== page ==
A word, obviously coined as the antonym of underclass, which sprang into prominence in the US in 1995 but which has only just reached Britain, and in which it is unlikely to become common because of differing social structures. The overclass, it is argued, comprises a small homogeneous elite group of individuals who run American institutions, who form what Michael Lind, in Harper’s Magazine, called a “guild oligarchy”, separate from and superior to the traditional middle classes. One of the defining characteristics of members of the overclass is their tendency towards isolation, using their resources to exclude themselves voluntarily from society, as the antithesis of the underclass, which is excluded by its poverty.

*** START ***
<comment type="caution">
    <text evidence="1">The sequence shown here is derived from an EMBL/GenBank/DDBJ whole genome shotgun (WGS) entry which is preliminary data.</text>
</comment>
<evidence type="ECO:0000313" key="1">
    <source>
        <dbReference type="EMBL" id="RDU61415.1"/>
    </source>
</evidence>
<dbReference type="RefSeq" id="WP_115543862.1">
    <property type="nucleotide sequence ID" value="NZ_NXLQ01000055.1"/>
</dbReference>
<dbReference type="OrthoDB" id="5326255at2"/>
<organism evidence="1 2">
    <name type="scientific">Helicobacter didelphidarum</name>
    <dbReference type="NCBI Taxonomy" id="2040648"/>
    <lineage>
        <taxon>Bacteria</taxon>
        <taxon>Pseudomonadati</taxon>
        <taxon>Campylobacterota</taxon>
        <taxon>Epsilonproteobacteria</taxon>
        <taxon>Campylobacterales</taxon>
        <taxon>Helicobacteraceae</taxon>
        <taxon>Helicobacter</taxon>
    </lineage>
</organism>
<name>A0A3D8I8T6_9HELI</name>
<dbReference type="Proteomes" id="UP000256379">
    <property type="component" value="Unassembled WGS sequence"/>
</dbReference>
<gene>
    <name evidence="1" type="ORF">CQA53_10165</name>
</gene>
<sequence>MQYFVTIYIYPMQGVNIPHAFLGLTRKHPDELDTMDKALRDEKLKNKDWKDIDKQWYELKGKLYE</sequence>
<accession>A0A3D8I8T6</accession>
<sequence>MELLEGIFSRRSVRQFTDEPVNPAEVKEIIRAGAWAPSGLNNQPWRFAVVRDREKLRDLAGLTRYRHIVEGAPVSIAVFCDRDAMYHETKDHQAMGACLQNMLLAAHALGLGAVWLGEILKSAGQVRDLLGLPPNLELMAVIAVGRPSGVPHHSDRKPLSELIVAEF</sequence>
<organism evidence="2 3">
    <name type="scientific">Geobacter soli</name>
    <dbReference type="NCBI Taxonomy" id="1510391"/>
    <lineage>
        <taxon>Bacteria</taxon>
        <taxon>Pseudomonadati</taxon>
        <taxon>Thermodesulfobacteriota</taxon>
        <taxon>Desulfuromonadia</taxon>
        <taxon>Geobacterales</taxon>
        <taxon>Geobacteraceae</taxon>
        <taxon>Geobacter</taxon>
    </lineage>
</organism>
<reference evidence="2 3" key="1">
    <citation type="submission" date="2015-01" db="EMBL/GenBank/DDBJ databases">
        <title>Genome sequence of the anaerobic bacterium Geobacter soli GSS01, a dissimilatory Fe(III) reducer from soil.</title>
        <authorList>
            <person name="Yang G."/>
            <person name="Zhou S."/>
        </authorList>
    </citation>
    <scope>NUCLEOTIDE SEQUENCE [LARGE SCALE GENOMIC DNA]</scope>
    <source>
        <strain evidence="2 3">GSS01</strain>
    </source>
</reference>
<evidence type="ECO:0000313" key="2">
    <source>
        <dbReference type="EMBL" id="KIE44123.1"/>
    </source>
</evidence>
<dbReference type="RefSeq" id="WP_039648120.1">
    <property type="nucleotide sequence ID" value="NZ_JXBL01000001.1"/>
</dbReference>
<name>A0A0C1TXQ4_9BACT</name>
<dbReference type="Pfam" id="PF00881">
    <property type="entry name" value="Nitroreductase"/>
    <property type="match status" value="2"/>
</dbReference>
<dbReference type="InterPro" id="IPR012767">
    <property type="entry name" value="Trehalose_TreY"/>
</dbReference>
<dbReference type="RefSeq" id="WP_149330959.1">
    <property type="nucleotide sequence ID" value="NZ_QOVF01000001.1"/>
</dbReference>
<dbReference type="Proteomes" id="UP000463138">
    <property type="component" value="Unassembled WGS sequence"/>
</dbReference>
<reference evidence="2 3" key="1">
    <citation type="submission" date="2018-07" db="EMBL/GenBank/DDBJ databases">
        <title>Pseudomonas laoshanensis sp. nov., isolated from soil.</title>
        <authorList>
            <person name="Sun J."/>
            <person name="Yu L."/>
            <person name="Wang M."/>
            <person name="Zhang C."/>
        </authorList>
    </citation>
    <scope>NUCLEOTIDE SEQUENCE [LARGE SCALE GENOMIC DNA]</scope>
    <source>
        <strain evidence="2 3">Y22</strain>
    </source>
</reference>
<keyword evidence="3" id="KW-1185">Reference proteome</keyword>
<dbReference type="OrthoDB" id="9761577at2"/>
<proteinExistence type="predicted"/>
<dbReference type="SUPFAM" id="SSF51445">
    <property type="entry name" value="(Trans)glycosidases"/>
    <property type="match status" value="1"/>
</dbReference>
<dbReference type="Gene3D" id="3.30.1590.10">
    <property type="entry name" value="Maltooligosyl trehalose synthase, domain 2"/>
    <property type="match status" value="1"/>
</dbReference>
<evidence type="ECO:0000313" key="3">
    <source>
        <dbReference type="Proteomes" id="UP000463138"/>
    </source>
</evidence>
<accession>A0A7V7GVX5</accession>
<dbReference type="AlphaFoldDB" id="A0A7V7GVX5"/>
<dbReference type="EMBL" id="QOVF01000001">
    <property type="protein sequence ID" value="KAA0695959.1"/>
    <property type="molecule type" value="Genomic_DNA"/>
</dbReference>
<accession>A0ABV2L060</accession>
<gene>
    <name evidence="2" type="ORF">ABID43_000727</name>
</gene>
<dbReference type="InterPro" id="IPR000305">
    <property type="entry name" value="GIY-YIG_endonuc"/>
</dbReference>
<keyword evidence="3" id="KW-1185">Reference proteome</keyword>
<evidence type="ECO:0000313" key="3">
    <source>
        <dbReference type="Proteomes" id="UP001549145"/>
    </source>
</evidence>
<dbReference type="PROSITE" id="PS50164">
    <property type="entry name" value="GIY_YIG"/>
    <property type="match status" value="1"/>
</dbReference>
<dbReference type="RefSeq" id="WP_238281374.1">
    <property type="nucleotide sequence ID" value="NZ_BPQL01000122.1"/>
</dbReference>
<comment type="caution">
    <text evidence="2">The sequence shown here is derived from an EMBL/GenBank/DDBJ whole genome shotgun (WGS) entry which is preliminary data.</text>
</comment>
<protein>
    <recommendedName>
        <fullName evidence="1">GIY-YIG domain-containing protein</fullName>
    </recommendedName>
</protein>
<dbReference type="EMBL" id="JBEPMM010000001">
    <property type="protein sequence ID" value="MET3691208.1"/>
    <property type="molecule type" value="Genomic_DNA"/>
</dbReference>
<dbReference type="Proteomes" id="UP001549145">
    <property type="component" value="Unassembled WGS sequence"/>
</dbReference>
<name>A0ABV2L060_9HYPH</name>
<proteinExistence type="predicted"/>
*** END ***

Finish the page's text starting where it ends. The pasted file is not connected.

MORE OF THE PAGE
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Ilk; Fowler’s Modern English Usage; Skint; Vellichor; Galoot; Crizzling; Caparisoned; Volleyballene; Trove; Smithereens; Worry wart; Punch list; Verbigeration; Heliotrope; Ditty bag; E30; Old fogey; Ampersand; Phizzog; Horse creature; Get one’s goat; Mammock; Mx; Stepney; Vape; No names, no pack drill.
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